…but any time I read about the seizure of illegally felled timber in Southeast Asia, I sit back and sigh. Anybody who has worked or travelled much in the region will have seen timber – of small and large quantities – that is not exactly procured according to the letter of the law. It is no secret that “illegal” logging occurs extensively.

The trucks, storage space and machinery required for the operation in question – not to mention the noise, traffic and inconvenience caused by such a large movement of timber – means that somebody, somewhere, is just not happy with the deal. That a deal has gone bad seems likely from the information presented. One could conclude that seizures like this are miniscule “victories” in a futile effort to criminalise what should – in many, but not all, areas of Southeast Asia – be a viable, well-regulated, broad-based economic activity.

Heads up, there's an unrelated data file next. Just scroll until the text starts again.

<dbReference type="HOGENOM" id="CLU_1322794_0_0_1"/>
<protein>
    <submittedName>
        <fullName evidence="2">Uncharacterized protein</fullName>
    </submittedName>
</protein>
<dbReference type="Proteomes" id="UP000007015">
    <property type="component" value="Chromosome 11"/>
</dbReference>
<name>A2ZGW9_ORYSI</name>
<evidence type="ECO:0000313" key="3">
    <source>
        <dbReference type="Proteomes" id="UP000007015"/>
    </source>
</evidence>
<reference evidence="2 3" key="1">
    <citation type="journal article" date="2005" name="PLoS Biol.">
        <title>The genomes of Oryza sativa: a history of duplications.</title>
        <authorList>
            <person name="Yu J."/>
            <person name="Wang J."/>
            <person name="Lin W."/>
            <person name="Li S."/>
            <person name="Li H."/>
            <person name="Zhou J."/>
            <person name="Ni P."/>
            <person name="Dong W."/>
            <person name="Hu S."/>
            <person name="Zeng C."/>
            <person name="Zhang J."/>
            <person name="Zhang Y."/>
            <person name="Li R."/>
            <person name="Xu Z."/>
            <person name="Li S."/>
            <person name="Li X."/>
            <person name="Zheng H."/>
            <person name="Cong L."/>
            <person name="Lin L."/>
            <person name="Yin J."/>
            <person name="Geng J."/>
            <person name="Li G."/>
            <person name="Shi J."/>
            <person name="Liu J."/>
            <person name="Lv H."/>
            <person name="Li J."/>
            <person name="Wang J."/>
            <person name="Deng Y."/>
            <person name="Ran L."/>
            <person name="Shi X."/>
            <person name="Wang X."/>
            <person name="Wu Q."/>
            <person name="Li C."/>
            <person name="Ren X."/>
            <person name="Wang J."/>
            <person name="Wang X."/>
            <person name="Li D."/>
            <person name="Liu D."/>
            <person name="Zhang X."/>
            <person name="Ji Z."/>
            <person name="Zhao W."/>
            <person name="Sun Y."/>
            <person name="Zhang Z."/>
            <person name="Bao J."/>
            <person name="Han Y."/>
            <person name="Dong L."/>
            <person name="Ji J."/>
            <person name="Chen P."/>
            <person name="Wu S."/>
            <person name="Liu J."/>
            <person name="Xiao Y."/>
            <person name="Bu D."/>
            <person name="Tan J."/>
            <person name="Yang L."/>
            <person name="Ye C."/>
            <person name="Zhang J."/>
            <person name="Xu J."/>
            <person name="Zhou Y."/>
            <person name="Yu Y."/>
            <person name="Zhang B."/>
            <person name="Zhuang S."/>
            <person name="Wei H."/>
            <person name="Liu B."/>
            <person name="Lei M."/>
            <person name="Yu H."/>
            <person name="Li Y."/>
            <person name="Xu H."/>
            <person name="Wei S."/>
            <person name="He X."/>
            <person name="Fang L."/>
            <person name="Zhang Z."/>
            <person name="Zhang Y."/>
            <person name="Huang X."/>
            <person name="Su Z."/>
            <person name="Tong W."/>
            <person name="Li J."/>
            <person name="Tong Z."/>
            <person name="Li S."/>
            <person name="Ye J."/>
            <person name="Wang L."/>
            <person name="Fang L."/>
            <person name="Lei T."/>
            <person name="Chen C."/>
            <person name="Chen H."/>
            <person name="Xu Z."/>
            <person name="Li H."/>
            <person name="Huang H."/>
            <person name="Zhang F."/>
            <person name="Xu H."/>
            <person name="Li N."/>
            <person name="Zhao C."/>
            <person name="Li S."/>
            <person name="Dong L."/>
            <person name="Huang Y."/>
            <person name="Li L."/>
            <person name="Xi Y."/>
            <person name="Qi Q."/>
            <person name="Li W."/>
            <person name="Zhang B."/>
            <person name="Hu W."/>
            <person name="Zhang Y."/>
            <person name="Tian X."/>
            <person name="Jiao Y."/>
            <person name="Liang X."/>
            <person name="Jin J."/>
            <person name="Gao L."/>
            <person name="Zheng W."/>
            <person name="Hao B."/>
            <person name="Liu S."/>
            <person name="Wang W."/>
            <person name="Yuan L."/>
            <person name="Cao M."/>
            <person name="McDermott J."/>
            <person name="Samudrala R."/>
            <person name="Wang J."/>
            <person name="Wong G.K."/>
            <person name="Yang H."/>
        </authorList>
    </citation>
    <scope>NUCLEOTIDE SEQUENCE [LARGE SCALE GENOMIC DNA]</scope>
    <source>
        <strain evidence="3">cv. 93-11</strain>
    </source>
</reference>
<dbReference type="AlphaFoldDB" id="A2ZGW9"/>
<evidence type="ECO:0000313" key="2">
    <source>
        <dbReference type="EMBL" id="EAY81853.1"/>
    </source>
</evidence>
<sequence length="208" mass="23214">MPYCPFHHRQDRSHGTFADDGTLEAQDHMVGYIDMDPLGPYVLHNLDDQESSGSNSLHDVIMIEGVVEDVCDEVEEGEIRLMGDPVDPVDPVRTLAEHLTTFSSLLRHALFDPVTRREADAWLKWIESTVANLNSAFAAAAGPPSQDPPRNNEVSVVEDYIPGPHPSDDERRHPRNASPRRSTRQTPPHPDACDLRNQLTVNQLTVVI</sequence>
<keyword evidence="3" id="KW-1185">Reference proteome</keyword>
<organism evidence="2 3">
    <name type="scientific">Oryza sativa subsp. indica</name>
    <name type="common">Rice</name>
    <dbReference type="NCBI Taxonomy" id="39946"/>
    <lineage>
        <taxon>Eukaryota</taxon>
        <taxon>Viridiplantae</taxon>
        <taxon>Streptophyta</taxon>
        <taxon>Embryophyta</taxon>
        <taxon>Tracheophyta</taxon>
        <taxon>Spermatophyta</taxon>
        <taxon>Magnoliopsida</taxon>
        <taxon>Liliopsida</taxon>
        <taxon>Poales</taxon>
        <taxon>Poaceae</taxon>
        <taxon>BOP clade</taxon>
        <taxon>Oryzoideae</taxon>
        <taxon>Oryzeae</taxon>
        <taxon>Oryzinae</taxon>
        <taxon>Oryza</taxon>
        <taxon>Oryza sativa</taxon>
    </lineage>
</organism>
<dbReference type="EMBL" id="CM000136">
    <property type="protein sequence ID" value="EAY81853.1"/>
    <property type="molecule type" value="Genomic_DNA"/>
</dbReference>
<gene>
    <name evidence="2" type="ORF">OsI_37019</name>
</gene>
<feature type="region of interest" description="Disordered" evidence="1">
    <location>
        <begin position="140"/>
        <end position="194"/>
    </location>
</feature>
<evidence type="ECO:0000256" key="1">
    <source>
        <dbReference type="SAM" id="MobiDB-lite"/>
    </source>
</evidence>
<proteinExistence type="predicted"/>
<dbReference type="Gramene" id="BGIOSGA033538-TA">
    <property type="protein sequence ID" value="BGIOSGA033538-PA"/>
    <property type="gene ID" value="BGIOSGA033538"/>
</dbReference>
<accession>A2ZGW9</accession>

Of course, some logging practices may not, by some measures, be sustainable. But, and here’s the rub…what is “sustainable” about the hundreds of other industries that are legally allowed to flourish? Examples are legion – I’m sure you can think of a few.

Totemic calls to prosecute “forest destroyers” are merely a socially acceptable way to restrict poor people from engaging in potentially legal, local, lucrative and, when managed properly, environmentally benign economic activities.

What, I ask, is sustainable about that?